Wednesday, December 28, 2011

Singapore Trip: The Food

The apartment where we stayed was also, conveniently, walking distance to lots of great hawker stands.  Singapore is known for its hawker centers (street food stands moved inside for cleanliness purposes), which serve up a mix of different foods from different cultures, plus some dishes native to Singapore itself.  People in Singapore are obsessed with food and everybody has strong opinions about the best place to their favorite dish.  

Maxwell Road Hawker Centre, where the people like to wear striped shirts, apparently.

We hit up one of the most well-known hawker centers, the Maxwell Road Hawker Centre, where we tried out, among other things, the famous Tian Tian Chicken Rice, a super simple but fragrant and delicious dish, the in-high-demand porridge at Zhen Zhen porridge (the line was about 45 minutes long for this breakfast treat of rice porridge, eggs, and a zillion different toppings), and amazing fresh-squeezed fresh fruit juices (Tim had sugarcane and dragonfruit, I had apple/carrot/ginger).
Tian Tian chicken rice with chili sauce and porky fried noodles.
Lots and lots of chickens hanging in the window.
Mmmm... porridge.
We also hit up a nearby 24-hour Muslim food court right by the apartment for some crispy, chewy roti and silky, rich curry (goat and chicken... mmmm).

 The following day we treated ourselves to a Singaporean dish, fish head curry, at Muthu's in Little India.  Served alongside some other other Indian favorites (paneer and peas, spicy goat, naan) on banana leaf plates.  So good...
Fish heads, fish heads, roly poly fish heads.
Digging in; eating off banana leaf plates.
Finally, we took a mini-road trip to the East Coast Seafood Centre, right on the water in view of hundreds of ships heading to and from Singapore's massive port.  
Hundreds of boats floating out behind Mr. Ben and Mr. Ben's wife.
Tim, pretending to be a crab.
We ordered the chilli crab at Jumbo Seafood.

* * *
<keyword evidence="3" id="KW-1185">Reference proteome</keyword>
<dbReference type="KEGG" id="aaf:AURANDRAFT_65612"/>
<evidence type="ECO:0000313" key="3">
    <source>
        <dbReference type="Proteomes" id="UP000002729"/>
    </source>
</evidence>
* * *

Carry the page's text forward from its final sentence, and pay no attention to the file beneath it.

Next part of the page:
Singaporean chilli crab is quite easily the messiest dish I've ever eaten: quartered jumbo crabs floating in a chilli-laden tomato and egg sauce that you eat using an ineffectual combination of lobster crackers, chopsticks, tiny seafood forks and your hands to pull out the tender crab, then sop up the sauce with tiny steamed and/or fried buns. 

Bibs required.
 It makes Maryland-style crabs look neat and dainty.

Singapore Trip: The Sights

As you may have seen, Tim and I headed to Singapore for Christmas weekend, along with Erin and Ben.  Singapore is great... a sharp contrast to Jakarta in many ways (clean and efficient public transportation, potable water and street food you don't have to worry about, wide sidewalks, relatively little traffic, lots of rules willingly followed by most inhabitants).  A little bit like Epcot in its modernity and cleanliness (says Ben... I've never been to Epcot, but Singapore was so pristine that it I can see how it can be compared to an international theme park).  Singapore is also a crazy melting pot of cultures (various Chinese ethnicities, Malaysia, India, British), which adds to the Epcot-ness of the place.
Nothing says vertigo like swinging in a giant gazebo 31 stories high. 
View of the busy port of Singapore.
 Tim and Ben's friend, Nimesh, was generous enough to let us crash at his centrally-located apartment since he was away for the holidays. Nimesh's place was great... sweet outside lounge area on the 31st floor with great city views (above), hot tubs (see Tim's "Most Interesting Man in the World" photo here), and these bizarre hanging gazebos (also above). 

We were able to walk to Chinatown, which is full of historic shophouses (the inspiration behind the eponymous Shophouse restaurant [aka Asian Chipotle], DC folks) and an interesting Chinatown heritage museum that recreates the setting in which migrants who settled in Singapore used to live and work.  
Colorful carvings.
 We also stepped into Singapore's oldest Hindu temple, the Sri Mariamman Temple, which has the most amazing and colorful statues and carvings throughout.

We also took a quick jaunt down Orchard Road, which is shopping mall central, but also has massive Christmas light displays running throughout.  

Finally, we wandered around Clarke and Boat Quays along the Singapore River... grabbed a drink here and there, checked out some giant tanks of crabs and lobster.